Tyler* was 3 years old when he entered the foster care system. Developmentally, he was behind. There were significant problems and concerns for the child’s future, and it was deemed unsafe for him to stay with his mom, so a FaithBridge family welcomed him into their home.
This was the start of a six-month journey with a much happier ending than beginning.
During those six months that Tyler was in care, it was determined that he would eventually be placed permanently with his Aunt Janet because his mom could no longer take care of him. While Aunt Janet was working on a plan to eventually receive custody of her nephew, the foster family developed a relationship with her. They helped her learn how to buy healthy groceries, talked about daily care for young children and got to know her. A genuine friendship was formed.
Tyler made significant strides in his progress and was no longer considered developmentally behind. Aunt Janet worked diligently and also met all the goals set before her. Just before Tyler would move into his aunt’s home both his biological family and his foster family gathered to celebrate his birthday. It was clear to this little boy that there were many people who loved him, and there was no awkward transition from one place to another because those relationships were seen as safe and consistent. Even today, Aunt Janet sometimes calls the foster mom to ask a question if she’s not sure what to do with Tyler. Parenting is tough, and all moms – whether biological, adoptive or foster – need someone to call for a second opinion at times.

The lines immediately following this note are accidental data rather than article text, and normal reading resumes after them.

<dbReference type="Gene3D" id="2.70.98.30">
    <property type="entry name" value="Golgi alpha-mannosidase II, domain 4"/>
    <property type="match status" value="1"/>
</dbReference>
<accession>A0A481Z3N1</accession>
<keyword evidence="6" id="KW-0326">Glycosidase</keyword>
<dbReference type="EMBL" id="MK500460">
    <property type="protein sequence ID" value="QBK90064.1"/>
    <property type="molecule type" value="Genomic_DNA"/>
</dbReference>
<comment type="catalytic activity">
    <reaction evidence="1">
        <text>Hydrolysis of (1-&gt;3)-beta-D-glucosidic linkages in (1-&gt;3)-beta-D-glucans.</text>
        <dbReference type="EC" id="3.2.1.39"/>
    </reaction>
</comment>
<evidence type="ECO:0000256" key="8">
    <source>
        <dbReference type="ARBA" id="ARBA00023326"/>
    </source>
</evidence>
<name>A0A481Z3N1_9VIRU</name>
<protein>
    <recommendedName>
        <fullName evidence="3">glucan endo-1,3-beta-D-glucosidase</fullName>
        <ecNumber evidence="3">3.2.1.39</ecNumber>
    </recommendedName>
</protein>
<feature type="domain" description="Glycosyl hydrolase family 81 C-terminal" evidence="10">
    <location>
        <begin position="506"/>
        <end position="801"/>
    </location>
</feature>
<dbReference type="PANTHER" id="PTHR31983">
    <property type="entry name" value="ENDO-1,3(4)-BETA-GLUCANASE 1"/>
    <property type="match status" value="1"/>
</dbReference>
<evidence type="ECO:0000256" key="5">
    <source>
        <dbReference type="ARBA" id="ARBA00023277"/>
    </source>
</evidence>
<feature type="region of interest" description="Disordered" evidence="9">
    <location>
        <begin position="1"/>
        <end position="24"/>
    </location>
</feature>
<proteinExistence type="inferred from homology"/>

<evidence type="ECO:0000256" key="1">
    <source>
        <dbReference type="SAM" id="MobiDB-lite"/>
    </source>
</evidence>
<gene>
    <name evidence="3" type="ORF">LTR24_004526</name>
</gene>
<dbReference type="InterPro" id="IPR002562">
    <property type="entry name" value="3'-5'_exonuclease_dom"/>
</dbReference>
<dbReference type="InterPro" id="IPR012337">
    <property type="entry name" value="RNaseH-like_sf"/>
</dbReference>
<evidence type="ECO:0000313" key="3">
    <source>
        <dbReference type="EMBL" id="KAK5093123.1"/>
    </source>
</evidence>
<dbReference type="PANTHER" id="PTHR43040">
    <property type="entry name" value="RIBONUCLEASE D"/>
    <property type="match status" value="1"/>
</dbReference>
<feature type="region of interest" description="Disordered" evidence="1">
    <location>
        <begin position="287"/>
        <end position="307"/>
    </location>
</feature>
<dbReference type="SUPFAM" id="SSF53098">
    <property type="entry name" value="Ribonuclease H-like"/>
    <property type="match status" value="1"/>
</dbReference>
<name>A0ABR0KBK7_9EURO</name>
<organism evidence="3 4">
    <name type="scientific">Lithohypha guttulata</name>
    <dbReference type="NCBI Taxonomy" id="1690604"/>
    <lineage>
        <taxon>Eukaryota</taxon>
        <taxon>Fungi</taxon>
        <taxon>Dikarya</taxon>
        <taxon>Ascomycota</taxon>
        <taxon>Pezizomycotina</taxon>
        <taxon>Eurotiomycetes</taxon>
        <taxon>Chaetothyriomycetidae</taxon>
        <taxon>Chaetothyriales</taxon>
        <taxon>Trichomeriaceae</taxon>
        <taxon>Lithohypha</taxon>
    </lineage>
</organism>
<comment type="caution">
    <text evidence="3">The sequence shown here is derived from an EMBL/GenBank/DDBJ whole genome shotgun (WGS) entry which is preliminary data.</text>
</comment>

Fostering is designed to be temporary. It’s a vehicle for reconciliation, restoration and redemption. It’s the Gospel, in action. And when a family reunifies, even if it looks a little different than it originally did, it’s a beautiful picture of grace and growth made possible by the Living God who’s in the business of redeeming relationships.
“Therefore, if anyone is in Christ, the new creation has come: The old has gone, the new is here! All this is from God, who reconciled us to himself through Christ and gave us the ministry of reconciliation: that God was reconciling the world to himself in Christ, not counting people’s sins against them. And he has committed to us the message of reconciliation. We are therefore Christ’s ambassadors, as though God were making his appeal through us. We implore you on Christ’s behalf: Be reconciled to God. God made him who had no sin to be sin for us, so that in him we might become the righteousness of God.
-2 Corinthians 5:17-21
*Details have been changed to protect the identity of and for the privacy and safety of this child.